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Economic Crime (Transparency and Enforcement) Act 2022: finance aspects

  • United Kingdom
  • Banking and finance
  • Real estate finance



The Economic Crime (Transparency and Enforcement) Act 2022 (the “Act”) received Royal Assent on 15 March 2022. The Act introduces a new register of overseas entities (to be established and maintained by the UK Companies House) to log details of the beneficial ownership of overseas entities that own real estate in the UK. There is also a requirement to keep those details up to date on an annual basis. The new registration requirements will be brought into force by secondary legislation under the Act, at a date to be confirmed.

For details of the corporate and property aspects of the Act please read our briefing Economic Crime (Transparency and Enforcement) Act 2022: corporate and property aspects. This briefing focuses on the implications of the Act for finance transactions.


Overseas entity = a legal entity governed by the law of a country or territory outside of the United Kingdom

Legal entity = a body corporate, partnership or other entity that (in each case) is a legal person under the law by which it is governed

Qualifying estate (England and Wales) = freehold estate in land or leasehold estate in land for a term of more than 7 years from the date of grant

Qualifying estate (Scotland) = heritable interests in land or leasehold interests recorded in the General Register of Sasines or registered in the Land Register of Scotland

Note that the Act also applies to real estate in Northern Ireland.

Existing property portfolios

Overseas entities that own UK real estate are not able to register with Companies House until the relevant sections of the Act come into force and the register is established at Companies House. However, those entities can start assembling the information that will be required so that they are ready to register once the system is up and running. A few points to note:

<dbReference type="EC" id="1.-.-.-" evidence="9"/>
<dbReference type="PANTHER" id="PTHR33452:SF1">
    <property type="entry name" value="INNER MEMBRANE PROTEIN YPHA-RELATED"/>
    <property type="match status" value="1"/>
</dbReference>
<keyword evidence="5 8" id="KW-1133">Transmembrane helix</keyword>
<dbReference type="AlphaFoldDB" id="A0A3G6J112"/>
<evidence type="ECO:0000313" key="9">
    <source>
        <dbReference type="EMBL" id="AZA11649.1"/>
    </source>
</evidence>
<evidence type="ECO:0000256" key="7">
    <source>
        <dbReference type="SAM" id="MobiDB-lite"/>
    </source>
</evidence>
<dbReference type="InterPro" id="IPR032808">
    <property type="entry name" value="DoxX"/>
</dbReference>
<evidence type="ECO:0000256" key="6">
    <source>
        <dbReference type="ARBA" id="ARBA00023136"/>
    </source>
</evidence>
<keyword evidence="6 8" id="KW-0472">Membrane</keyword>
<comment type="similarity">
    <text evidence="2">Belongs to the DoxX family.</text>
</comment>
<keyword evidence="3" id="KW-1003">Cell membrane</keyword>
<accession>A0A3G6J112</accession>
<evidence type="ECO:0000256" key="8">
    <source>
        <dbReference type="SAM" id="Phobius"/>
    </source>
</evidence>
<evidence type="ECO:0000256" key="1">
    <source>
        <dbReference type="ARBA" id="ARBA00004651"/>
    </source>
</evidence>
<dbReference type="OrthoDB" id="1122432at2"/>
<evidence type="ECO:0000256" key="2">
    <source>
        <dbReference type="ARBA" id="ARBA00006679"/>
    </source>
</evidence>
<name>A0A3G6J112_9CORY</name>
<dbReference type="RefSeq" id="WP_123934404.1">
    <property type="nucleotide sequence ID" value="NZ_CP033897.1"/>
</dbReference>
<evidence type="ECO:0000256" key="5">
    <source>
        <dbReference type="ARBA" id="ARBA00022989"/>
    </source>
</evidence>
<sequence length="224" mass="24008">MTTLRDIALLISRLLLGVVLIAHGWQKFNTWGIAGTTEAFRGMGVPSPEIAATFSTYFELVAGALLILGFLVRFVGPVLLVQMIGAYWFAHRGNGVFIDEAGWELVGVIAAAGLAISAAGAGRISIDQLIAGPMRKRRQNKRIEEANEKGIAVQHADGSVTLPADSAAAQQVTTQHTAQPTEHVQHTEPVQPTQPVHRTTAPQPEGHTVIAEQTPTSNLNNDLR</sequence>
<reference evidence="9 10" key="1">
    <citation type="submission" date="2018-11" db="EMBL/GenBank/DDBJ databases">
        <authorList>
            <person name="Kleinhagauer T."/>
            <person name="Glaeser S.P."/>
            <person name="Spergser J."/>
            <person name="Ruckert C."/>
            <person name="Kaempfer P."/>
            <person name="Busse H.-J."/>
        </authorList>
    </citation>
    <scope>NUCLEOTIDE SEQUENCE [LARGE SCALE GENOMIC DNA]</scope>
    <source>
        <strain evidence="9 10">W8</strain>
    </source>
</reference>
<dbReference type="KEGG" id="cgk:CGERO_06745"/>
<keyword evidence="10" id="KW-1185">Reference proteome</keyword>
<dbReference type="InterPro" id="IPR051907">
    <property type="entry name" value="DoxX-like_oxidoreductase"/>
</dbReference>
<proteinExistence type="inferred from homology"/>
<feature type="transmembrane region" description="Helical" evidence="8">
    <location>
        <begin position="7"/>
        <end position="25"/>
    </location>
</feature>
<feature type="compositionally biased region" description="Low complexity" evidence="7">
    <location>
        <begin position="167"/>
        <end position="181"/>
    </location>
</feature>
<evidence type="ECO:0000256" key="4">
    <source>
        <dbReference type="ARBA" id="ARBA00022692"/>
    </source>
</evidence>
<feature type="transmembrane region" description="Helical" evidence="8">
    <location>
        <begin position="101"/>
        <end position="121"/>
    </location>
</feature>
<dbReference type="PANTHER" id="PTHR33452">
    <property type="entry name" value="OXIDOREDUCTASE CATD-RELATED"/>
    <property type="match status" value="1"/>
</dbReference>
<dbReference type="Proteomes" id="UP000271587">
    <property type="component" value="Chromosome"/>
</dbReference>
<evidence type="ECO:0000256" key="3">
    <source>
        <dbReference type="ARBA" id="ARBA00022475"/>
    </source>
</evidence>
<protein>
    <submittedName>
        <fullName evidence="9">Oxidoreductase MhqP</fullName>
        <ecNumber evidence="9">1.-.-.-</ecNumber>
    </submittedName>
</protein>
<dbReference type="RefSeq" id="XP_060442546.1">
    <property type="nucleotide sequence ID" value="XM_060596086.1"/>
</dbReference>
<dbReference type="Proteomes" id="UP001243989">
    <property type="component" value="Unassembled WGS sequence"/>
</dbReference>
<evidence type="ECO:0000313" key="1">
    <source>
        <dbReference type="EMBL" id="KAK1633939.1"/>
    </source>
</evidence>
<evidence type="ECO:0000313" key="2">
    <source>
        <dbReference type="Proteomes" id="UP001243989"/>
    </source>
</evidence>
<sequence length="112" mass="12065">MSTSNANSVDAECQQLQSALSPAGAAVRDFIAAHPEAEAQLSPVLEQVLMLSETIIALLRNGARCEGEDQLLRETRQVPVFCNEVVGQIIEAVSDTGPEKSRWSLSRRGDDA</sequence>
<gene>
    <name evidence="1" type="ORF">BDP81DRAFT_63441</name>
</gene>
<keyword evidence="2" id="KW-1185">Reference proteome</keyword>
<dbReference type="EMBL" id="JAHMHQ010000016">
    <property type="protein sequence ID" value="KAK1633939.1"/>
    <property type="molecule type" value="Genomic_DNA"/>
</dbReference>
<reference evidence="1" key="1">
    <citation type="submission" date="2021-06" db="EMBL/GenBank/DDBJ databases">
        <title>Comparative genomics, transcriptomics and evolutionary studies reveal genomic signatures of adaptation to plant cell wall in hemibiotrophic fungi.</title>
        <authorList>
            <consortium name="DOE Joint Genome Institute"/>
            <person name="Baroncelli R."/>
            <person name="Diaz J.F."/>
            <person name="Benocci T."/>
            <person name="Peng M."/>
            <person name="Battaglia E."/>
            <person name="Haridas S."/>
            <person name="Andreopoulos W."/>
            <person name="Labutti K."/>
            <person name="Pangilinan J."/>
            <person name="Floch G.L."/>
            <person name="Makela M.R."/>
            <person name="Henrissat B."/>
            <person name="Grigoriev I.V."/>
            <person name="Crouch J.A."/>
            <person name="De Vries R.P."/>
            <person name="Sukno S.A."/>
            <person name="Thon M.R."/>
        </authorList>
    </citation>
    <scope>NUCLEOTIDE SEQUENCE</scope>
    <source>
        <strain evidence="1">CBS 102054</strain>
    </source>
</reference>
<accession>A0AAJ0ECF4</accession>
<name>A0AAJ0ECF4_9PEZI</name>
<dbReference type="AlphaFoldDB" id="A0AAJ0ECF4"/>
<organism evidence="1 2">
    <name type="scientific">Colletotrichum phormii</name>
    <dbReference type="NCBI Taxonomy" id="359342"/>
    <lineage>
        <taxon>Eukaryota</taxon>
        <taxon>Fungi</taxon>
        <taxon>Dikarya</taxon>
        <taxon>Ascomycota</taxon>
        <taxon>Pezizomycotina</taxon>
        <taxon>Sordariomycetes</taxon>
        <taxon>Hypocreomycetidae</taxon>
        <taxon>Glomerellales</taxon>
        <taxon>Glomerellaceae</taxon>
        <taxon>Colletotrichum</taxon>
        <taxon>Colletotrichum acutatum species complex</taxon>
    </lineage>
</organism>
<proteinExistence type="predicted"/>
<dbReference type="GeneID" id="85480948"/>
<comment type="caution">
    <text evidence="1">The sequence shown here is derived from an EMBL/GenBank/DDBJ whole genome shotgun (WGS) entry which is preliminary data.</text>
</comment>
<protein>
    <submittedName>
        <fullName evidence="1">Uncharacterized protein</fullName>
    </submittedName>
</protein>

• Once the relevant sections of the Act come into force there will be a 6 month transitional period for UK property owning overseas entities to register the required beneficial ownership details at Companies House.
  • The registration requirements apply to:
    • qualifying estates in England and Wales where the overseas entity was registered as the proprietor in pursuance of an application made on or after 1 January 1999
    • qualifying estates in Scotland where the interest was registered on or after 8 December 2014
  • In England and Wales, the Chief Land Registrar will be entering a restriction on the register of qualifying estates. The restriction won’t take effect until the end of the transitional period. The restriction will prohibit dispositions (a transfer, the grant of a lease for a term of more than 7 years or the grant of a legal charge) subject to certain exceptions (see Enforcing security below).
  • The Act applies retrospectively. An overseas entity (that isn’t exempt) will have to deliver beneficial ownership information to Companies House where it disposes of UK property during the period beginning on 28 February 2022.
  • If an entity doesn’t register as required, the Secretary of State can issue a notice compelling overseas entities that are registered owners of UK property to register on the overseas entities register, with criminal offences for non-compliance.

Debt providers that finance UK property can also be taking action now – compiling records of the overseas entities that they finance and contacting those entities to make sure they are preparing for registration. Debt providers can also review the finance documents for overseas entities to ensure that they adequately cover the registration requirement and ongoing information requirements (see New financing of UK property below) or whether additional representations and undertakings are required.